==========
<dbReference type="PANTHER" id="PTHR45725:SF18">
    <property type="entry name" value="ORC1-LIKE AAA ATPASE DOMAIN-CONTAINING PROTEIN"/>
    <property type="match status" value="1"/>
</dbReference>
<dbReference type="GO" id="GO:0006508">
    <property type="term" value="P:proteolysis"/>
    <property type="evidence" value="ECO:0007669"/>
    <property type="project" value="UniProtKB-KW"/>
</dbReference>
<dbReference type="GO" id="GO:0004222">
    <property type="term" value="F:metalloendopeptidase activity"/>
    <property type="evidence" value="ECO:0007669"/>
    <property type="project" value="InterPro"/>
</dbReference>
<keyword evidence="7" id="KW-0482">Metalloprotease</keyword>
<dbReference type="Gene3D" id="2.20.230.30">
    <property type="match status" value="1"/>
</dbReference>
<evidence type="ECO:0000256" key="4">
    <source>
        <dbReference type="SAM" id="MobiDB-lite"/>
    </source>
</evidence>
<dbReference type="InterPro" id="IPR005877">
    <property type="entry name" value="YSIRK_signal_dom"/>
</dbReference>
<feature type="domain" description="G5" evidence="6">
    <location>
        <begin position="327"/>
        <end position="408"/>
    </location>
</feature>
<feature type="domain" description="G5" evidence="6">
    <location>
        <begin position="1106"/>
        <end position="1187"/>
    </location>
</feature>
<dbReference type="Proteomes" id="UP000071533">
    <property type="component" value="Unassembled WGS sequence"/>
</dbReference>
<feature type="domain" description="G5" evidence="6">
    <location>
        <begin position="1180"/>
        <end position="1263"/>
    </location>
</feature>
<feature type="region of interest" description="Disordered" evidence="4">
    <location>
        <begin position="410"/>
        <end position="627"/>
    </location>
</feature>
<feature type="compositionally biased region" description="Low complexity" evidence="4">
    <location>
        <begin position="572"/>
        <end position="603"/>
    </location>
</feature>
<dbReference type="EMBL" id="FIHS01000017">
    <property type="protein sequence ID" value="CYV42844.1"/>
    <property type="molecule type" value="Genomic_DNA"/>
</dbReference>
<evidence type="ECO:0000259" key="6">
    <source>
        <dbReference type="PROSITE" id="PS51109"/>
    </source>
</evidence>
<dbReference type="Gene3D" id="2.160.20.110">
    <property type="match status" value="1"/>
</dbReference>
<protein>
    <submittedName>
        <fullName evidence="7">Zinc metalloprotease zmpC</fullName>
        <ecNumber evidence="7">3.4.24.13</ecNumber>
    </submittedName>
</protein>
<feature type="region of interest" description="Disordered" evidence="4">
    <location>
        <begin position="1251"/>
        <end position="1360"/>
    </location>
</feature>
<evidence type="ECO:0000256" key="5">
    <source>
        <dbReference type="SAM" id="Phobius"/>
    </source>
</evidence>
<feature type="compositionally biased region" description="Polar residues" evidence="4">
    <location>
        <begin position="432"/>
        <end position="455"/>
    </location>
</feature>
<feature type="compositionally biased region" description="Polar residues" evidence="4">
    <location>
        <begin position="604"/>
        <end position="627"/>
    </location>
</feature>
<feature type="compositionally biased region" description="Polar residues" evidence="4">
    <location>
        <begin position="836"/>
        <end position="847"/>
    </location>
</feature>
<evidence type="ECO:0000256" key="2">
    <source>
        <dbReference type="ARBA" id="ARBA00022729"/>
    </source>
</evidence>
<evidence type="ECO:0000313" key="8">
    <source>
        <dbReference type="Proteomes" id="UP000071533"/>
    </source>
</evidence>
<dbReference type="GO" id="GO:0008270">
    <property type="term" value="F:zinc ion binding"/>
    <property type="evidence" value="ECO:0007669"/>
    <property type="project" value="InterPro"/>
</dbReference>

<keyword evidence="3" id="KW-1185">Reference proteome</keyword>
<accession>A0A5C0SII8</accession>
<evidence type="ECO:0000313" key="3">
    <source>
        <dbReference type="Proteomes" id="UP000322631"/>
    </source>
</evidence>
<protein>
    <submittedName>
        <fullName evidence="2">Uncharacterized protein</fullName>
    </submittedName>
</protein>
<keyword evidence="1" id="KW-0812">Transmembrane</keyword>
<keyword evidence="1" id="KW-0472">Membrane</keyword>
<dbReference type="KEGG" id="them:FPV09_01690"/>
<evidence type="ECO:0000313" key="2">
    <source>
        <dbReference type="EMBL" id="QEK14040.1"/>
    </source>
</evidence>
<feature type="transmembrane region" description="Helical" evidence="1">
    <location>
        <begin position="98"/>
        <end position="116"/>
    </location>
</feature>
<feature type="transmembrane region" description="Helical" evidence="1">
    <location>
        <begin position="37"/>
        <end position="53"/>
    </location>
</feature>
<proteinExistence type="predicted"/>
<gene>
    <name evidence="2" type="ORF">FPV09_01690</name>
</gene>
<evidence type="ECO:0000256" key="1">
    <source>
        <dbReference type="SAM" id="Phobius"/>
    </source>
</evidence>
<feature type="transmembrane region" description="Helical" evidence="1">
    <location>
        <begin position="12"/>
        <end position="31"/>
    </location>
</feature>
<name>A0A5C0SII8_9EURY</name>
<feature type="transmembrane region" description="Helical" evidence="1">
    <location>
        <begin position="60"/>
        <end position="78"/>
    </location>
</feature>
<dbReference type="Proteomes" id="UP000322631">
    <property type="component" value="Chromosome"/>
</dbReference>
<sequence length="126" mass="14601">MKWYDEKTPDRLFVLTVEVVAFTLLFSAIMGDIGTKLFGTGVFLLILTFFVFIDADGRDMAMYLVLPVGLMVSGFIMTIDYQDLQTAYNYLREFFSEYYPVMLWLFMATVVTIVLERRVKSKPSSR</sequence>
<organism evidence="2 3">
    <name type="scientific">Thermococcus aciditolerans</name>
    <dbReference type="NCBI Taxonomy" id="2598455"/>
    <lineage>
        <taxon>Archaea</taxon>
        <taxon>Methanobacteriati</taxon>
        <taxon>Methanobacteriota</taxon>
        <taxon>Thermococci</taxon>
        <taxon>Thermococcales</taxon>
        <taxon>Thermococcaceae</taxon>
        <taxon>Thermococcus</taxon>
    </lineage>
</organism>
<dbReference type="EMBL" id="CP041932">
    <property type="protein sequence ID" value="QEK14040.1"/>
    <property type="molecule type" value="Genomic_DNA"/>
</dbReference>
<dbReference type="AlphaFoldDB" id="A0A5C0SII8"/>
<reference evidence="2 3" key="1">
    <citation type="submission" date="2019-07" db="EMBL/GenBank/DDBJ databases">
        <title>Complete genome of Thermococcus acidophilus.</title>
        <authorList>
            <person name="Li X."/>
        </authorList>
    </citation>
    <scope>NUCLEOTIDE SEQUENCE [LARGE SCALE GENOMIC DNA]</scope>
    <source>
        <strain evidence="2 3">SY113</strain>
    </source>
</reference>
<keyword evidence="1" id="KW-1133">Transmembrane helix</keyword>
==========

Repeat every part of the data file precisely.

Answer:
<dbReference type="PANTHER" id="PTHR45725:SF18">
    <property type="entry name" value="ORC1-LIKE AAA ATPASE DOMAIN-CONTAINING PROTEIN"/>
    <property type="match status" value="1"/>
</dbReference>
<dbReference type="GO" id="GO:0006508">
    <property type="term" value="P:proteolysis"/>
    <property type="evidence" value="ECO:0007669"/>
    <property type="project" value="UniProtKB-KW"/>
</dbReference>
<dbReference type="GO" id="GO:0004222">
    <property type="term" value="F:metalloendopeptidase activity"/>
    <property type="evidence" value="ECO:0007669"/>
    <property type="project" value="InterPro"/>
</dbReference>
<keyword evidence="7" id="KW-0482">Metalloprotease</keyword>
<dbReference type="Gene3D" id="2.20.230.30">
    <property type="match status" value="1"/>
</dbReference>
<evidence type="ECO:0000256" key="4">
    <source>
        <dbReference type="SAM" id="MobiDB-lite"/>
    </source>
</evidence>
<dbReference type="InterPro" id="IPR005877">
    <property type="entry name" value="YSIRK_signal_dom"/>
</dbReference>
<feature type="domain" description="G5" evidence="6">
    <location>
        <begin position="327"/>
        <end position="408"/>
    </location>
</feature>
<feature type="domain" description="G5" evidence="6">
    <location>
        <begin position="1106"/>
        <end position="1187"/>
    </location>
</feature>
<dbReference type="Proteomes" id="UP000071533">
    <property type="component" value="Unassembled WGS sequence"/>
</dbReference>
<feature type="domain" description="G5" evidence="6">
    <location>
        <begin position="1180"/>
        <end position="1263"/>
    </location>
</feature>
<feature type="region of interest" description="Disordered" evidence="4">
    <location>
        <begin position="410"/>
        <end position="627"/>
    </location>
</feature>
<feature type="compositionally biased region" description="Low complexity" evidence="4">
    <location>
        <begin position="572"/>
        <end position="603"/>
    </location>
</feature>
<dbReference type="EMBL" id="FIHS01000017">
    <property type="protein sequence ID" value="CYV42844.1"/>
    <property type="molecule type" value="Genomic_DNA"/>
</dbReference>
<evidence type="ECO:0000259" key="6">
    <source>
        <dbReference type="PROSITE" id="PS51109"/>
    </source>
</evidence>
<dbReference type="Gene3D" id="2.160.20.110">
    <property type="match status" value="1"/>
</dbReference>
<protein>
    <submittedName>
        <fullName evidence="7">Zinc metalloprotease zmpC</fullName>
        <ecNumber evidence="7">3.4.24.13</ecNumber>
    </submittedName>
</protein>
<feature type="region of interest" description="Disordered" evidence="4">
    <location>
        <begin position="1251"/>
        <end position="1360"/>
    </location>
</feature>
<evidence type="ECO:0000256" key="5">
    <source>
        <dbReference type="SAM" id="Phobius"/>
    </source>
</evidence>
<feature type="compositionally biased region" description="Polar residues" evidence="4">
    <location>
        <begin position="432"/>
        <end position="455"/>
    </location>
</feature>
<feature type="compositionally biased region" description="Polar residues" evidence="4">
    <location>
        <begin position="604"/>
        <end position="627"/>
    </location>
</feature>
<feature type="compositionally biased region" description="Polar residues" evidence="4">
    <location>
        <begin position="836"/>
        <end position="847"/>
    </location>
</feature>
<evidence type="ECO:0000256" key="2">
    <source>
        <dbReference type="ARBA" id="ARBA00022729"/>
    </source>
</evidence>
<evidence type="ECO:0000313" key="8">
    <source>
        <dbReference type="Proteomes" id="UP000071533"/>
    </source>
</evidence>
<dbReference type="GO" id="GO:0008270">
    <property type="term" value="F:zinc ion binding"/>
    <property type="evidence" value="ECO:0007669"/>
    <property type="project" value="InterPro"/>
</dbReference>

<keyword evidence="3" id="KW-1185">Reference proteome</keyword>
<accession>A0A5C0SII8</accession>
<evidence type="ECO:0000313" key="3">
    <source>
        <dbReference type="Proteomes" id="UP000322631"/>
    </source>
</evidence>
<protein>
    <submittedName>
        <fullName evidence="2">Uncharacterized protein</fullName>
    </submittedName>
</protein>
<keyword evidence="1" id="KW-0812">Transmembrane</keyword>
<keyword evidence="1" id="KW-0472">Membrane</keyword>
<dbReference type="KEGG" id="them:FPV09_01690"/>
<evidence type="ECO:0000313" key="2">
    <source>
        <dbReference type="EMBL" id="QEK14040.1"/>
    </source>
</evidence>
<feature type="transmembrane region" description="Helical" evidence="1">
    <location>
        <begin position="98"/>
        <end position="116"/>
    </location>
</feature>
<feature type="transmembrane region" description="Helical" evidence="1">
    <location>
        <begin position="37"/>
        <end position="53"/>
    </location>
</feature>
<proteinExistence type="predicted"/>
<gene>
    <name evidence="2" type="ORF">FPV09_01690</name>
</gene>
<evidence type="ECO:0000256" key="1">
    <source>
        <dbReference type="SAM" id="Phobius"/>
    </source>
</evidence>
<feature type="transmembrane region" description="Helical" evidence="1">
    <location>
        <begin position="12"/>
        <end position="31"/>
    </location>
</feature>
<name>A0A5C0SII8_9EURY</name>
<feature type="transmembrane region" description="Helical" evidence="1">
    <location>
        <begin position="60"/>
        <end position="78"/>
    </location>
</feature>
<dbReference type="Proteomes" id="UP000322631">
    <property type="component" value="Chromosome"/>
</dbReference>
<sequence length="126" mass="14601">MKWYDEKTPDRLFVLTVEVVAFTLLFSAIMGDIGTKLFGTGVFLLILTFFVFIDADGRDMAMYLVLPVGLMVSGFIMTIDYQDLQTAYNYLREFFSEYYPVMLWLFMATVVTIVLERRVKSKPSSR</sequence>
<organism evidence="2 3">
    <name type="scientific">Thermococcus aciditolerans</name>
    <dbReference type="NCBI Taxonomy" id="2598455"/>
    <lineage>
        <taxon>Archaea</taxon>
        <taxon>Methanobacteriati</taxon>
        <taxon>Methanobacteriota</taxon>
        <taxon>Thermococci</taxon>
        <taxon>Thermococcales</taxon>
        <taxon>Thermococcaceae</taxon>
        <taxon>Thermococcus</taxon>
    </lineage>
</organism>
<dbReference type="EMBL" id="CP041932">
    <property type="protein sequence ID" value="QEK14040.1"/>
    <property type="molecule type" value="Genomic_DNA"/>
</dbReference>
<dbReference type="AlphaFoldDB" id="A0A5C0SII8"/>
<reference evidence="2 3" key="1">
    <citation type="submission" date="2019-07" db="EMBL/GenBank/DDBJ databases">
        <title>Complete genome of Thermococcus acidophilus.</title>
        <authorList>
            <person name="Li X."/>
        </authorList>
    </citation>
    <scope>NUCLEOTIDE SEQUENCE [LARGE SCALE GENOMIC DNA]</scope>
    <source>
        <strain evidence="2 3">SY113</strain>
    </source>
</reference>
<keyword evidence="1" id="KW-1133">Transmembrane helix</keyword>